Legal Issues, Head-On!

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Following FTC Rules on Online Marketing

Following FTC Rules on Online Marketing

For most of the 20th-century television advertising was a regulated industry. Initiatives like Kidvid and the Fairness Doctrine helped keep television a balanced but still profitable business platform for a number of successful companies.

When the web first became popular in the early 90s it was not immediately accepted as a commercial platform. Since online advertising has now become a multibillion-dollar business it is necessary for regulators to take a closer look at how products are promoted on the web. The Federal Trade Commission is the organization tasked with making sure customers have a clear idea what they’re buying and from whom.


If you are promoting a product on the Internet your obligations under FTC regulations are fairly simple. You need to make certain that your customer knows who is selling the product, who is promoting the product and who is reviewing the product. From a regulatory standpoint, this is known as “transparency.”

Following these guidelines makes it possible for the customer to make an informed decision about their purchase while not having to worry about whether or not reviews, promotions, and sales techniques are genuine.


As a reviewer, your main obligation under FTC regulations is to disclose any relationship you may have with the manufacturer of a product or any relationship you may have with other reviewers. This is so customers who read your review will be reassured your opinion has not been unnecessarily influenced by the manufacturer or by other reviewers. This principle also to ensures you haven’t been secretly compensated for your efforts in reviewing a product.


Disclosure principles become especially important in the world of influencer marketing. Many bloggers have made a career of reviewing products on their sites. The trust between bloggers and their readers is the foundation upon which their business operates.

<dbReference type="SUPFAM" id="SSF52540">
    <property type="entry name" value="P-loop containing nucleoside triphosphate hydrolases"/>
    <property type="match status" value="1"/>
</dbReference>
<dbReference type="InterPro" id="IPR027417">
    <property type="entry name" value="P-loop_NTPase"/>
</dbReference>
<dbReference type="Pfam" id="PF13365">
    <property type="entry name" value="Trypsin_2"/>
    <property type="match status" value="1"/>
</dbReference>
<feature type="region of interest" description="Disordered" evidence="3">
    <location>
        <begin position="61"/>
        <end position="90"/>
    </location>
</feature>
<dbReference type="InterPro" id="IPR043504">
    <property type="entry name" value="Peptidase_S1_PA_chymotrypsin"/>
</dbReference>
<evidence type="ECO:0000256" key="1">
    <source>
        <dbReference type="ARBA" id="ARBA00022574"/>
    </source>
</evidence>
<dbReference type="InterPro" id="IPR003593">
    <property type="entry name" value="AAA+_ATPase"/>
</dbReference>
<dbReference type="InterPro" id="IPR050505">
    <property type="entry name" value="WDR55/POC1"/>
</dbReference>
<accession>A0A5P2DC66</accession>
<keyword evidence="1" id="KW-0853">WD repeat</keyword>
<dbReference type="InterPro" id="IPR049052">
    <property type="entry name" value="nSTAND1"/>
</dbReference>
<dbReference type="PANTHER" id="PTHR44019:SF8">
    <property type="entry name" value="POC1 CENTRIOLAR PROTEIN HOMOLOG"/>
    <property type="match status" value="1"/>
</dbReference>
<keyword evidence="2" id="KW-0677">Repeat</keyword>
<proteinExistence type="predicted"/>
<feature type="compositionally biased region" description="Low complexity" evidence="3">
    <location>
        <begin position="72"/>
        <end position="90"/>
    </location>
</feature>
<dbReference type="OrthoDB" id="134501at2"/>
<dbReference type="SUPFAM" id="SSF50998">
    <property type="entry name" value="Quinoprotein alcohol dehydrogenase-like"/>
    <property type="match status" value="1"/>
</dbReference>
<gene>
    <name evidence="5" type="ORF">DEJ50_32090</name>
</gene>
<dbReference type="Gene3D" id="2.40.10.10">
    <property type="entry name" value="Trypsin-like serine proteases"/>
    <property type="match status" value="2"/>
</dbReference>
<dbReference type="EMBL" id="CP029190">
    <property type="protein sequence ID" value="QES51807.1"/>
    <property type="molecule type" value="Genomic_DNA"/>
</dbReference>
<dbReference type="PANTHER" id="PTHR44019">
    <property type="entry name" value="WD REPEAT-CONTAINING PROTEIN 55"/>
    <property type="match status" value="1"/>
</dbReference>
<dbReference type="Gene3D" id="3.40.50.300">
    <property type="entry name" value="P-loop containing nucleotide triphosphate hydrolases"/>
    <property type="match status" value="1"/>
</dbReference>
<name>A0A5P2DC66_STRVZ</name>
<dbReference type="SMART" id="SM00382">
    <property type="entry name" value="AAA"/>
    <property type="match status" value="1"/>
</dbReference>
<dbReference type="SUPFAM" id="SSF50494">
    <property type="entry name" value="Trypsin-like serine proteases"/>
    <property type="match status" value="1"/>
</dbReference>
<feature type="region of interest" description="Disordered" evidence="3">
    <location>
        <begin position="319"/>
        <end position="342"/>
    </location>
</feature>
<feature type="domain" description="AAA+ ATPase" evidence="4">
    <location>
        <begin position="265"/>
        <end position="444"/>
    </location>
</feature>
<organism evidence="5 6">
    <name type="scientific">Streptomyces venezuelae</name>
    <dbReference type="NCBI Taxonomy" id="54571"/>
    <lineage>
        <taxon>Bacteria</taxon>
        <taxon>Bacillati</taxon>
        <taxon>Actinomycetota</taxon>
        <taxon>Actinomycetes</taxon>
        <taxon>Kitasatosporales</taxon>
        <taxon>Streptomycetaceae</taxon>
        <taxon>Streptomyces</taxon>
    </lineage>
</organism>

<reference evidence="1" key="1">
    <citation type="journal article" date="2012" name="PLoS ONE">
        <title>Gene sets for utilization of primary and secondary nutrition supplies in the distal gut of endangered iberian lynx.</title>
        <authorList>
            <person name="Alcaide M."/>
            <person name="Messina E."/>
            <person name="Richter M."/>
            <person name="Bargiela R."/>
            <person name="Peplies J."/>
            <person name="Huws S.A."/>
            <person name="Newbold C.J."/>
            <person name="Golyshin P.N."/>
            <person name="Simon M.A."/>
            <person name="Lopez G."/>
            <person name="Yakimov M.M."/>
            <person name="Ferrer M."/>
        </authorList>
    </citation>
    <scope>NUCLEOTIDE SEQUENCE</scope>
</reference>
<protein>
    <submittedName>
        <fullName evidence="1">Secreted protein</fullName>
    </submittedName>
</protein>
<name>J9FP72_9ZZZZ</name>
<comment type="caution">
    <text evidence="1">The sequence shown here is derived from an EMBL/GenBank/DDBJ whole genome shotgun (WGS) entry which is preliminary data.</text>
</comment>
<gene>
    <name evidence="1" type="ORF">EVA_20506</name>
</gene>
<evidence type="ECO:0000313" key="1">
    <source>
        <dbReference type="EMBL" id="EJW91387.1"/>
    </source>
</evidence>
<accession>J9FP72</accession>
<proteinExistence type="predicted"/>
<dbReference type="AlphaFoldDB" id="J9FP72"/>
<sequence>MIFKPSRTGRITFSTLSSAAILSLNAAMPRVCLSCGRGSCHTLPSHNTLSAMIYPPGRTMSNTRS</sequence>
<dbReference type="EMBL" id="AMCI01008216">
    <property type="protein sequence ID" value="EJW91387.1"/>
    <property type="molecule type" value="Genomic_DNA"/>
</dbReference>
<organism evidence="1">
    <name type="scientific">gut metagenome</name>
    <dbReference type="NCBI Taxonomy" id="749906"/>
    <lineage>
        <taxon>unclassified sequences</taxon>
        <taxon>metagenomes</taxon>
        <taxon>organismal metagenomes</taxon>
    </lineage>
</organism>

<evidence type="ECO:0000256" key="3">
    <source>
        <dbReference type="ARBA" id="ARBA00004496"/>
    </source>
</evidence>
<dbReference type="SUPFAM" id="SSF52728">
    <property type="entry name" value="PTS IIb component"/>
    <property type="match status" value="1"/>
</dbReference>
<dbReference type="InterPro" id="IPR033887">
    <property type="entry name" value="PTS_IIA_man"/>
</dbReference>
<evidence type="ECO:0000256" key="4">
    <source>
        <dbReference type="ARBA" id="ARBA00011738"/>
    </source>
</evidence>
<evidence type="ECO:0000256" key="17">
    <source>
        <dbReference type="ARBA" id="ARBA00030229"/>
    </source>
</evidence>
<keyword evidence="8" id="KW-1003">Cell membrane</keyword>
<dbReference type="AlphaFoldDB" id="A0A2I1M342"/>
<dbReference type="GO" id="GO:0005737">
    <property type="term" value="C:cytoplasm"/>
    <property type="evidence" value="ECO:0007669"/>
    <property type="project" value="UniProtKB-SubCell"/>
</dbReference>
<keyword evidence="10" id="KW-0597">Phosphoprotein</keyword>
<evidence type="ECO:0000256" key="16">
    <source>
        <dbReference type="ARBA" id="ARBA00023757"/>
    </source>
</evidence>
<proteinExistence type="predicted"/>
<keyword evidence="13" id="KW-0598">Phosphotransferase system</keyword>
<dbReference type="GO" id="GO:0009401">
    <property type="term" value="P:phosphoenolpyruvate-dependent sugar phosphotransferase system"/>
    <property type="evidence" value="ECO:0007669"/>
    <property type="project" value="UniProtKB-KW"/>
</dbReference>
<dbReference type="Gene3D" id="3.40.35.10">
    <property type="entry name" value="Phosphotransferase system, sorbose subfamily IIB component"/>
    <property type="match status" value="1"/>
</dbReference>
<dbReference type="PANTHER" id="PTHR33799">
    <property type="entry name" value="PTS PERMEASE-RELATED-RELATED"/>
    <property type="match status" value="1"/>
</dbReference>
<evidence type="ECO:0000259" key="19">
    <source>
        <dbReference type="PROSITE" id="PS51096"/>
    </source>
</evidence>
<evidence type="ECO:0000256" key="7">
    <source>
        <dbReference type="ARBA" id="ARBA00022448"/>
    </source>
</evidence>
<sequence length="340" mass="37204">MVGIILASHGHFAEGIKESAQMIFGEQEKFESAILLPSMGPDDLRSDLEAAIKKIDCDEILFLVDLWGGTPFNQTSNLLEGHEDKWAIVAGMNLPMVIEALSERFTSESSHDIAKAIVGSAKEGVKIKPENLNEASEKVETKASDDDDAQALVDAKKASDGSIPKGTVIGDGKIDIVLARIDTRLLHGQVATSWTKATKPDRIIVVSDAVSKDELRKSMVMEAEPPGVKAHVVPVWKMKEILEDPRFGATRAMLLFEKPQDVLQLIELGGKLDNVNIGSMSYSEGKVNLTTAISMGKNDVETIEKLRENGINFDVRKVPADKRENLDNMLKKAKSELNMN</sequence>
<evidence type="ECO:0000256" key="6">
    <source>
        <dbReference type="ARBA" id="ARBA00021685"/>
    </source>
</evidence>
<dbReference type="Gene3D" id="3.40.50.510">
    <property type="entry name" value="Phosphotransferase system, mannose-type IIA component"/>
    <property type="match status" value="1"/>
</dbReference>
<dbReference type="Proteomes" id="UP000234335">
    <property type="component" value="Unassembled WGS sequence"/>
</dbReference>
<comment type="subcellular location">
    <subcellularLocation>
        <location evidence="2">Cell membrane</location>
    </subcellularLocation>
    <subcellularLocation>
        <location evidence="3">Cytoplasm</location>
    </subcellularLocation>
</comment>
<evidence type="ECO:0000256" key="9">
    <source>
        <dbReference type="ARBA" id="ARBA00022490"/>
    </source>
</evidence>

If they endorse a product at the behest of a manufacturer they are required to disclose to their readers the manufacturer compensated them for their article or opinion or paid marketing. This rule creates a distinction between an independent reviewer and a paid marketing campaign.

By and large Federal Trade Commission regulations are very easy to follow. At the same time they are a necessary part of online marketing because they help enforce the difference between paid marketing and the genuine opinion of another customer. Only this level of trust makes it possible for online marketing to join other media in being a part of a successful economy.

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Don’t Ignore a Jury Summons

Don't Ignore a Jury Summons

Jury duty is a civic responsibility that many individuals want to avoid at all costs. All juries are essentially a group of peers who hear the particulars of a case without governmental interference with respect to the final determination of guilt or innocence by a petit jury in trials, or by returning indictments when sitting on a grand jury. Regardless of which type of jury for which an individual may be chosen, the criteria for being allowed a waiver is the same for both. Actually, the interview process before the selection is essentially for a jury pool from which official jurors. Grand jury service is probably more common, and is usually the initial focus of jury selection.

Potential Impact of Ignoring a Jury Summons
Those who decide that appearing for a jury interview or actual jury duty is not important are truly making a mistake because the court system actually has penalties in place that can be filed against the potential juror. It is effectively the same thing as being summoned to court. While being chosen for jury duty is a rarity for most people, some still want to avoid serving because it can be disrupting to the individual routine. But, the truth is that the judge can actually issue a warrant for the arrest of a non-compliant potential juror and the bench warrant can be served in any scenario, including while at work. The charge is effectively contempt of court and the judge can impose the penalty in the first hearing.

Avoiding Jury Duty
There are several legal methods of avoiding jury duty. Some of those are relatively surprising, while others are common sense reasoning. Convicted felons are immediately excluded from the potential jury pool because they may be influenced by the prior conviction with respect to applying appropriate penalties. However, most cases requiring a jury are actually civil cases. Anyone who actually approves of settlement law could also be influenced as well, so many times individuals who have filed a lawsuit are also waived. Actually, upper-level education could be a good reason because prosecutors do not necessarily want jurors who understand the process well. Mental stability can be a reason to request exclusion too, and this is stipulated in law. Actually, almost any medical problem will suffice in most instances when verifiable.